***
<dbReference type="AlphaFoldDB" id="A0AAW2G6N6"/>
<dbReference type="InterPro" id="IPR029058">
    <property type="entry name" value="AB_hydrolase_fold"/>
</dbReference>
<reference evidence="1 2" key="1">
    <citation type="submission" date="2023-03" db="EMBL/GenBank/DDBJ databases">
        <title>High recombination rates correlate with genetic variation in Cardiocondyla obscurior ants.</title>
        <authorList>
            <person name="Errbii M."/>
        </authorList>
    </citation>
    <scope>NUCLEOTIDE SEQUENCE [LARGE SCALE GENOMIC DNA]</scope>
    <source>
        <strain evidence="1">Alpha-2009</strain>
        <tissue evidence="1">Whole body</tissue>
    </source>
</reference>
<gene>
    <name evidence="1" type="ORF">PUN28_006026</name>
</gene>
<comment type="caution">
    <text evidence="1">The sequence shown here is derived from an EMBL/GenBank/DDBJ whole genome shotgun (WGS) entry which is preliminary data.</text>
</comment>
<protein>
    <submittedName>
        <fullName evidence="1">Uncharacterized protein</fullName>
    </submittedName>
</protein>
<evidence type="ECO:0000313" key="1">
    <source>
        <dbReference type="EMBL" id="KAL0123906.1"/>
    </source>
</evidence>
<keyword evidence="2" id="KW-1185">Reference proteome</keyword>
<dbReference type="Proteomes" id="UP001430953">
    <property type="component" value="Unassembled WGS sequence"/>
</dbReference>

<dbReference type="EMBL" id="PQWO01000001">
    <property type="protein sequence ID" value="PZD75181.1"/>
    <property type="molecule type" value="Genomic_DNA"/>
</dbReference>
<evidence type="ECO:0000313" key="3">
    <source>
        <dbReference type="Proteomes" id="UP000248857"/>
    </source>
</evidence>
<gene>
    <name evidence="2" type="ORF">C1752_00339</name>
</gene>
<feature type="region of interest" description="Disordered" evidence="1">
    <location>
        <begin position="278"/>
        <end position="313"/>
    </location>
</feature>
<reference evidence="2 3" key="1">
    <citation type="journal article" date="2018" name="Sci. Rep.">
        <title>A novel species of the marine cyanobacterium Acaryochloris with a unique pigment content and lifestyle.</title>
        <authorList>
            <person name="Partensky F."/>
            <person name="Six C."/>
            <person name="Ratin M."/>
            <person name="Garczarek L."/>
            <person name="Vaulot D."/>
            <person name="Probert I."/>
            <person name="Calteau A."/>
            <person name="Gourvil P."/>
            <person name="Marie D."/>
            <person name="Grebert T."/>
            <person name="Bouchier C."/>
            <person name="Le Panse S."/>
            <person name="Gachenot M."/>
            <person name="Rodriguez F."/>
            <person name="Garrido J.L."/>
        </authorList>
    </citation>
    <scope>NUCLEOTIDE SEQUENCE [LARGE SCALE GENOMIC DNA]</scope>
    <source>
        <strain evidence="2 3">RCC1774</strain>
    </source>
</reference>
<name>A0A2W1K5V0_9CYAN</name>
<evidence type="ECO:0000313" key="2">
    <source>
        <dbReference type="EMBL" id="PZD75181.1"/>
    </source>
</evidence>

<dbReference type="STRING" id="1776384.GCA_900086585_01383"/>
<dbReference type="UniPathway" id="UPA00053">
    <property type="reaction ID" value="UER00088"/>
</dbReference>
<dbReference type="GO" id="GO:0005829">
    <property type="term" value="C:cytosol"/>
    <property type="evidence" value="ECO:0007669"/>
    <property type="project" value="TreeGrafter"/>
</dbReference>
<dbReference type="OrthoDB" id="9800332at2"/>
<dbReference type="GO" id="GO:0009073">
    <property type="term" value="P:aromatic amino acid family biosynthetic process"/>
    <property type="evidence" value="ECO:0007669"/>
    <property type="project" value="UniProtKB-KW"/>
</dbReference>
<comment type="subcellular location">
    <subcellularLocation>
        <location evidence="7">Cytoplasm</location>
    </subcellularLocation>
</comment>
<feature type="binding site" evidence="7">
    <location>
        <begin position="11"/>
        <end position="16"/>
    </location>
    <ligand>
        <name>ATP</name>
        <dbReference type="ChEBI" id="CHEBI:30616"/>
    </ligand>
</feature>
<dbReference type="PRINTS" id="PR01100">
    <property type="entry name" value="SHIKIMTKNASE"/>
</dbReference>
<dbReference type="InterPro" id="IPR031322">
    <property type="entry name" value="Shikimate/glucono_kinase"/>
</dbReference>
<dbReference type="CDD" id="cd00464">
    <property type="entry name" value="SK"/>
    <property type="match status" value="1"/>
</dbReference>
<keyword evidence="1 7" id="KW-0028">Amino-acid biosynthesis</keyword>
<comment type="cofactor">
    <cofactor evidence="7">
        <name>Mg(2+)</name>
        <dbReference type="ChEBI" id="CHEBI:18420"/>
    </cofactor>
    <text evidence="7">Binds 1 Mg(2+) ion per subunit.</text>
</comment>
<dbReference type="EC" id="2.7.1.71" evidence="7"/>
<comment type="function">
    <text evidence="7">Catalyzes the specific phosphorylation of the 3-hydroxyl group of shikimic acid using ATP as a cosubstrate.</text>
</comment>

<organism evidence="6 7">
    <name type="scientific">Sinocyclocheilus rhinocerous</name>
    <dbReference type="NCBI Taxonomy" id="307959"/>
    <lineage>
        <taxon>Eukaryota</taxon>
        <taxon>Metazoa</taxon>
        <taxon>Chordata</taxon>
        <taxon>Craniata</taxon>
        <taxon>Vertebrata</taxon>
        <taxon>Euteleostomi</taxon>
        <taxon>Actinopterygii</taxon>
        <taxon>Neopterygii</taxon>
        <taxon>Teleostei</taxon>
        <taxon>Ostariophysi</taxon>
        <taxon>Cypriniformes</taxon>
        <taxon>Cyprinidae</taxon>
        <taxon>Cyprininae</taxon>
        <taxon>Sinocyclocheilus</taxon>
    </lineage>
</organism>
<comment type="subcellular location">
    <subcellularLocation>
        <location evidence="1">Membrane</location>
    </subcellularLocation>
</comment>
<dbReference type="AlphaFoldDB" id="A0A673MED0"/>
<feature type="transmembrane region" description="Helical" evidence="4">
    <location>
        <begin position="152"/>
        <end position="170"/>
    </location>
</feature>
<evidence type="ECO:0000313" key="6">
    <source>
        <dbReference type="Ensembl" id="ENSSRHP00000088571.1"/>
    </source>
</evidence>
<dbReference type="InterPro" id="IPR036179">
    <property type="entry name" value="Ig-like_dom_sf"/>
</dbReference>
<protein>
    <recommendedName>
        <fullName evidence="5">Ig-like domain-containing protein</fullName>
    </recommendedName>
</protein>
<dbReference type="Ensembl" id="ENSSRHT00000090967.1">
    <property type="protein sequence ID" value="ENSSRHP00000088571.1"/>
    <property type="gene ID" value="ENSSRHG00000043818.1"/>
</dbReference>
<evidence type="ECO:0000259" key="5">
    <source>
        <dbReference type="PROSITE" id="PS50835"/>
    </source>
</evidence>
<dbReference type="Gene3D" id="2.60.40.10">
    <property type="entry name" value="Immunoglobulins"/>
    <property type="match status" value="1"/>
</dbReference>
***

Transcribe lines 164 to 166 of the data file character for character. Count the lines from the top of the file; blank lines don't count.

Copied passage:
</comment>
<dbReference type="AlphaFoldDB" id="A0A673MED0"/>
<feature type="transmembrane region" description="Helical" evidence="4">